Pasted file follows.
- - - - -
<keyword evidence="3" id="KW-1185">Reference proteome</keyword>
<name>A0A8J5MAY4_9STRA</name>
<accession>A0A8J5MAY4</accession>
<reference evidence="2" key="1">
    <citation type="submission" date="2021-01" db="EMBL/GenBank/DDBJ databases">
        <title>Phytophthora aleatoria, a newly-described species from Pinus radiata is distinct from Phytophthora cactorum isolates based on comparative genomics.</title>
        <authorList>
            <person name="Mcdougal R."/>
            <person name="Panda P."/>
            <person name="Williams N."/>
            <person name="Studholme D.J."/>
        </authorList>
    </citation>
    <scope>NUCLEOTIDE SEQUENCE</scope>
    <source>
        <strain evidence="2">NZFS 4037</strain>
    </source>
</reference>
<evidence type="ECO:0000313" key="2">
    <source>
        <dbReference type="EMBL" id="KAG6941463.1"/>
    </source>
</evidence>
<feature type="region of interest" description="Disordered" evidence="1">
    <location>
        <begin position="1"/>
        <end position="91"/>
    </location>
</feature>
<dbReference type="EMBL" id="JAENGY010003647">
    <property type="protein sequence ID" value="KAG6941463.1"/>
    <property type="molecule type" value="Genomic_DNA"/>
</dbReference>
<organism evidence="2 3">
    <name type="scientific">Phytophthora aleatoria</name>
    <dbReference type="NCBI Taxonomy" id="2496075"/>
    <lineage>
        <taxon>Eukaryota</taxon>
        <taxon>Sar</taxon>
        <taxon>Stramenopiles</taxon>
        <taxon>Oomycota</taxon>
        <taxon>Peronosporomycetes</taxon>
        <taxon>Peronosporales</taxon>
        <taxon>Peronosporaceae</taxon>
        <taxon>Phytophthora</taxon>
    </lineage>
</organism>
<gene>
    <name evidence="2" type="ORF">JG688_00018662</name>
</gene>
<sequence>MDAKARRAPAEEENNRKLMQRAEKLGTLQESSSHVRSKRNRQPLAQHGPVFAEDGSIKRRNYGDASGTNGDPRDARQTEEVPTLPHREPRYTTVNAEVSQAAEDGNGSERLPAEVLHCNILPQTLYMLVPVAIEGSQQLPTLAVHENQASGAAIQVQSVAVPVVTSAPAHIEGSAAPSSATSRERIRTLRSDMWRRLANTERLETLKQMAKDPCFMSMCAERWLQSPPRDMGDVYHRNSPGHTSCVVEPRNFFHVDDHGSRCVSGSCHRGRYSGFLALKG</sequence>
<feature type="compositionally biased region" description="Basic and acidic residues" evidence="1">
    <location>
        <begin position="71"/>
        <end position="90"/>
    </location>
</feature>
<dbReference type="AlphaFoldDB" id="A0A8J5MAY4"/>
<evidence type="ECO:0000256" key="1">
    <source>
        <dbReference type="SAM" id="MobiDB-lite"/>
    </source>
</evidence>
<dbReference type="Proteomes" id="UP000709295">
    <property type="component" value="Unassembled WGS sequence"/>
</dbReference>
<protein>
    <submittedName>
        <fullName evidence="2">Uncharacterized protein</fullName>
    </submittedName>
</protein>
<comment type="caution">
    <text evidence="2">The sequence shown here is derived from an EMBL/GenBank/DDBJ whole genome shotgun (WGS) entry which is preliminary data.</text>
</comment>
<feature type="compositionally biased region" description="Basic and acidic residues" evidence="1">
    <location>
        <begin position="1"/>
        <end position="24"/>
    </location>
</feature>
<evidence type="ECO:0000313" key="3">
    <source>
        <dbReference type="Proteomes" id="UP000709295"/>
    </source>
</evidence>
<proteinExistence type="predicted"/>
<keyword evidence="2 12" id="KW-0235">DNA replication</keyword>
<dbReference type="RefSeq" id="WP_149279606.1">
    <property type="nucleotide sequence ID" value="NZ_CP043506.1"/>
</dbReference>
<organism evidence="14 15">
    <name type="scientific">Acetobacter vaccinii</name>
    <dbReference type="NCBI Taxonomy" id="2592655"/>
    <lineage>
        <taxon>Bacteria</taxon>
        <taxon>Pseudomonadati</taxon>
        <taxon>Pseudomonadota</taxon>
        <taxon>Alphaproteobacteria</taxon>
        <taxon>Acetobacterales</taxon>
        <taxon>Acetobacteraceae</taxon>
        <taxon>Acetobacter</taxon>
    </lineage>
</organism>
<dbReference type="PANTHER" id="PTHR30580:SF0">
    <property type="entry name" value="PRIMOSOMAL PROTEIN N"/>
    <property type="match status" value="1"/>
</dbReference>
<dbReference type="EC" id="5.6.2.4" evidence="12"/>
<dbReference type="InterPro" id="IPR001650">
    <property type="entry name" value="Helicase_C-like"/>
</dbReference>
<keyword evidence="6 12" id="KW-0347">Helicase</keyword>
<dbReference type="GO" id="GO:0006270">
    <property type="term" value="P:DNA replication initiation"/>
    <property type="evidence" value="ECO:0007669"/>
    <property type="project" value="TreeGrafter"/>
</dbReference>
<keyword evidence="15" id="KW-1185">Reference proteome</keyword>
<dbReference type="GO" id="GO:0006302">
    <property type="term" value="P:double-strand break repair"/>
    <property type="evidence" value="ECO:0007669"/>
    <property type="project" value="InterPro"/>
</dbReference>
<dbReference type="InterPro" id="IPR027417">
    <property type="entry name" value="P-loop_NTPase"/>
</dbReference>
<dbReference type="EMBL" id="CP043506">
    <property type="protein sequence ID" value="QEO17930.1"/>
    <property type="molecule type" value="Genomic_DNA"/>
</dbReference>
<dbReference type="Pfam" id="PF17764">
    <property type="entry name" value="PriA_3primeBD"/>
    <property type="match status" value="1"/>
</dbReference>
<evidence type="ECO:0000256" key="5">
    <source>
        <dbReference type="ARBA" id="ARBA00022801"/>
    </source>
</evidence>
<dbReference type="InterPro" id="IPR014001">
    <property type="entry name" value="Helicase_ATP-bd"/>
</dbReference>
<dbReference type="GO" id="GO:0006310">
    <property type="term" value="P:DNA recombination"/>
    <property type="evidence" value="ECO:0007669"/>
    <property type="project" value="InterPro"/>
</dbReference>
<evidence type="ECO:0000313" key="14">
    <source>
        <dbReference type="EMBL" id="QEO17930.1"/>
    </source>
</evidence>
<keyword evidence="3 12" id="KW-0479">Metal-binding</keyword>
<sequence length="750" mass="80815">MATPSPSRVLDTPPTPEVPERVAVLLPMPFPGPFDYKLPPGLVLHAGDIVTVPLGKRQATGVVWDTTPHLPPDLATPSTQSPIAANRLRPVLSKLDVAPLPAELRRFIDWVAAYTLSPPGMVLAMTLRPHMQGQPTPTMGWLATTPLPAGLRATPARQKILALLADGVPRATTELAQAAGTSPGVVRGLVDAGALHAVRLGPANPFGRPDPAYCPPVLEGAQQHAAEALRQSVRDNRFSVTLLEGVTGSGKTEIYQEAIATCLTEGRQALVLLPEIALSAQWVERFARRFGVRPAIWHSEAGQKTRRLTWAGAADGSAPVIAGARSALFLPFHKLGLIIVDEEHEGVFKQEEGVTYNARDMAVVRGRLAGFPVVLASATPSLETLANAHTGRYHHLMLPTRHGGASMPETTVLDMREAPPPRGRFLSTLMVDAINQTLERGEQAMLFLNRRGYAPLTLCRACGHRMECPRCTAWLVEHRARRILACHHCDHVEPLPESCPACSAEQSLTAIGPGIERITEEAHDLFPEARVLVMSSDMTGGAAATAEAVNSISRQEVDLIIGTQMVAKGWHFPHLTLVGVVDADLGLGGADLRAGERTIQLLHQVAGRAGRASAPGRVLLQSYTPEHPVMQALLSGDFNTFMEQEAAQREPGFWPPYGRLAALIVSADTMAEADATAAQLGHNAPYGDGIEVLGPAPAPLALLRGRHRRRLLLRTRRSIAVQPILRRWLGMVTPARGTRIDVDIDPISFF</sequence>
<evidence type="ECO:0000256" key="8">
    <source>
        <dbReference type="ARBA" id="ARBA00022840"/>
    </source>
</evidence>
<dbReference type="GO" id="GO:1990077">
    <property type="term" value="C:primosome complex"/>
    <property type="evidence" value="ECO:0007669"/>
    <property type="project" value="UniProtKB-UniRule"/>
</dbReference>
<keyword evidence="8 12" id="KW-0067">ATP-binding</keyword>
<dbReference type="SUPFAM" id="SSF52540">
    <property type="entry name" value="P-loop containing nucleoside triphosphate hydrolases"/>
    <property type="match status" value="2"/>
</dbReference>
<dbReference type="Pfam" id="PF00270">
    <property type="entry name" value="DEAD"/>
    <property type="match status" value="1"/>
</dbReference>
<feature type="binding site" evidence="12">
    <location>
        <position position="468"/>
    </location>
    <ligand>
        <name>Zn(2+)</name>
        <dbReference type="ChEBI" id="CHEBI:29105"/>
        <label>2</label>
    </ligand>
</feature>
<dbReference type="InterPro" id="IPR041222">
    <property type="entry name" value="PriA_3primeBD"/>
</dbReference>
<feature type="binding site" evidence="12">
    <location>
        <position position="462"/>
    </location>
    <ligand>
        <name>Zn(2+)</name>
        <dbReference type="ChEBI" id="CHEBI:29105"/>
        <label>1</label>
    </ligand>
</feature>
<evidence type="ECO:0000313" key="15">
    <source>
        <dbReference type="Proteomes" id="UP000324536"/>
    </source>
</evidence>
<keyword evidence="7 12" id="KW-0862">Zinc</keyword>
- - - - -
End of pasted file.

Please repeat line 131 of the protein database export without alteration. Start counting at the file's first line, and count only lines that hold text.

<dbReference type="Pfam" id="PF17764">